Wednesday, January 28, 2004

Pettus-Brown done in by savvy date, Google



By Dan Horn
The Cincinnati Enquirer

[IMAGE]
LaShawn Pettus-Brown
After eluding authorities from coast to coast for more than a year, Cincinnati fugitive LaShawn Pettus-Brown finally made a mistake last week in New York City:

He went on a date with an inquisitive woman.

Pettus-Brown's life as a fugitive began to unravel when the woman decided to find out more about her prospective date by running his name through the Google Internet search engine.

A few mouse clicks later, she learned that Pettus-Brown was wanted for a lot more than dinner and a movie.

The Google search turned up an FBI warrant for Pettus-Brown's arrest in connection with the failed Empire Theater project in Over-the-Rhine. The woman, who has not been identified, contacted the FBI and told agents where he would be Friday night.

Pettus-Brown was arrested a little after 10 p.m. at an Applebee's restaurant on Long Island.

"He acknowledged right away he was LaShawn Pettus-Brown," said Jim Turgal, spokesman for the FBI in Cincinnati. "He did not resist."

He is being held without bond in New York and is expected to be returned to Cincinnati soon.

The end of his year on the run means authorities can proceed with their case against Pettus-Brown, who is charged with wire fraud. It also could be important to their ongoing investigation of what went wrong with the Empire Theater project.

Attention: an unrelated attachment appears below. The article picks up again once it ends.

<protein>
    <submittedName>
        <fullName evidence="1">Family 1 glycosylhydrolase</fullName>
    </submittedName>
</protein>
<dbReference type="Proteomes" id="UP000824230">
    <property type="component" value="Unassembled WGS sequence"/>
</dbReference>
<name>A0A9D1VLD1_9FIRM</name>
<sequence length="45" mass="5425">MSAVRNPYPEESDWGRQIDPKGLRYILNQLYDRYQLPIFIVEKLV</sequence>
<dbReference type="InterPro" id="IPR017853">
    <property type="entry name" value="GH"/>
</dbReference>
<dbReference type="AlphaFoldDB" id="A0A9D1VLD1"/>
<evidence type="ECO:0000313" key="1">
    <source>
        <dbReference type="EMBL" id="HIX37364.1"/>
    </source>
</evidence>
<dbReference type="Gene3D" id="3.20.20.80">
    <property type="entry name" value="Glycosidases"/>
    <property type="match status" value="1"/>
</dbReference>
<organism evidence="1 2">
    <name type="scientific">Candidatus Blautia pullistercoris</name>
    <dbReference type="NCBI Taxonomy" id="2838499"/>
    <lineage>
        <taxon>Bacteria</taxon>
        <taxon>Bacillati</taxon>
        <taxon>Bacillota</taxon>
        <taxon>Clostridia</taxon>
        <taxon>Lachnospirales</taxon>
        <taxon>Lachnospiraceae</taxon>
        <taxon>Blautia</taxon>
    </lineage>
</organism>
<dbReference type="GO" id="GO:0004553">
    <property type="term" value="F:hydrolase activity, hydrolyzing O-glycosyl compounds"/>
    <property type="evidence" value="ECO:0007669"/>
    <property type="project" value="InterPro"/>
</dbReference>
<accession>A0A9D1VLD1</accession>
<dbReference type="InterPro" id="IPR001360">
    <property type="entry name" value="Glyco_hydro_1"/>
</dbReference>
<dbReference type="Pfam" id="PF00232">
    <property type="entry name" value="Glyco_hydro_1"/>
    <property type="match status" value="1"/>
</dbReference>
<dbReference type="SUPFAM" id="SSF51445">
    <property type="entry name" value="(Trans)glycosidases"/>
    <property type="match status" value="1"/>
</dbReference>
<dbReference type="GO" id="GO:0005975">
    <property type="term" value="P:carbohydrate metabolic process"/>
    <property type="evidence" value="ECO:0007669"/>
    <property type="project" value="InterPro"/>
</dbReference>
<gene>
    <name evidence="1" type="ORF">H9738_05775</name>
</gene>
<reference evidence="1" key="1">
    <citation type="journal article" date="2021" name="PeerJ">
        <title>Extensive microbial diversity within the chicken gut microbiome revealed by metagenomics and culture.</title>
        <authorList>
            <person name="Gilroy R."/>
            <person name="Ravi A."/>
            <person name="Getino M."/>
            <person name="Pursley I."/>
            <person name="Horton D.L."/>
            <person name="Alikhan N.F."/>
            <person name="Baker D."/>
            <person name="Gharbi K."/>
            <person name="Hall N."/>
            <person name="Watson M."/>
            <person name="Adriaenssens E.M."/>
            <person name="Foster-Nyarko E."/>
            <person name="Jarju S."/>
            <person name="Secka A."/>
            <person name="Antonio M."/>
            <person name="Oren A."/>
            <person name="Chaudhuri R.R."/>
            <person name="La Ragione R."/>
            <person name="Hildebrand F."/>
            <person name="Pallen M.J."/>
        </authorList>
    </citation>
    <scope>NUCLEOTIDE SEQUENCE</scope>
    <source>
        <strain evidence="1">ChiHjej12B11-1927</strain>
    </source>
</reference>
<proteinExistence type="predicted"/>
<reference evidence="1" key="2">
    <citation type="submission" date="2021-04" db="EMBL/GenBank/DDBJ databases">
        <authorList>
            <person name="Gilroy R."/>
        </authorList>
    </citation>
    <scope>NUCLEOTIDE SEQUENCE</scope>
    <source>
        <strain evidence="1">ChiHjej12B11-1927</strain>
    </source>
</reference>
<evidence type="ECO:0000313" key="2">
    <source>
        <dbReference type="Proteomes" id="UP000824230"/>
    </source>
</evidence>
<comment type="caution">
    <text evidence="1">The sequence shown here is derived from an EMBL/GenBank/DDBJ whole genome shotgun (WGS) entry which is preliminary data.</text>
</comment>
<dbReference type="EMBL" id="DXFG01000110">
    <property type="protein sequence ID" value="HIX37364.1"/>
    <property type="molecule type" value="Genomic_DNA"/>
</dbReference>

The city lost more than $184,000 on the project after investing heavily in Pettus-Brown's failed plan to rehabilitate the 90-year-old theater on Vine Street. The FBI has said that nearly $93,000 of the money the city paid Pettus-Brown is missing.

Neither the FBI nor the U.S. Attorney's office would discuss how Pettus-Brown supported himself while on the run, or whether he used any of the missing city funds.

Some city officials have described his arrest Friday as a "sting operation," but FBI officials say that's not the case.

Instead, Turgal said, the agency received several tips via the Internet that indicated Pettus-Brown had recently moved from Los Angeles to New York. He said those tips ultimately led agents to the Applebee's.

Turgal would not comment on whether one of those tips was from the prospective date. But he said information obtained from a Google search assisted in the arrest.

Based on that information, Turgal said, FBI agents in New York set up surveillance of a train stop near the Applebee's in Long Island. He said agents followed Pettus-Brown to the restaurant and arrested him.

"We had surveillance there to see if the tip was good, and lo and behold, the tip was good," Turgal said.

He said he was unsure which name Pettus-Brown was using in New York because he had been known to use variations on his name, such as Shawn Brown.

A Google search Tuesday showed that the names "LaShawn Brown" and "LaShawn Pettus-Brown" both lead to information about his problems in Cincinnati, including his arrest warrant.

Internet search engines, such as Google and Yahoo, can turn up a variety of information about people and their interests. Using the Internet as a personal private detective is gaining in popularity in the dating world, as a way to background potential suitors, and to track down former classmates, relatives or genealogy information. The practice is becoming so commonplace that the word Google is being used a verb.

Robert Nardoza, spokesman for the U.S. Attorney's office in New York, said Pettus-Brown waived extradition at a hearing Monday.

Although he is jailed without bond, he can ask for a bond when he returns to Cincinnati. "We hope to get him back within a week or two," said Fred Alverson, spokesman for the U.S. Attorney's office in Cincinnati.

Enquirer reporter Gregory Korte contributed to this report.

E-mail dhorn@enquirer.com




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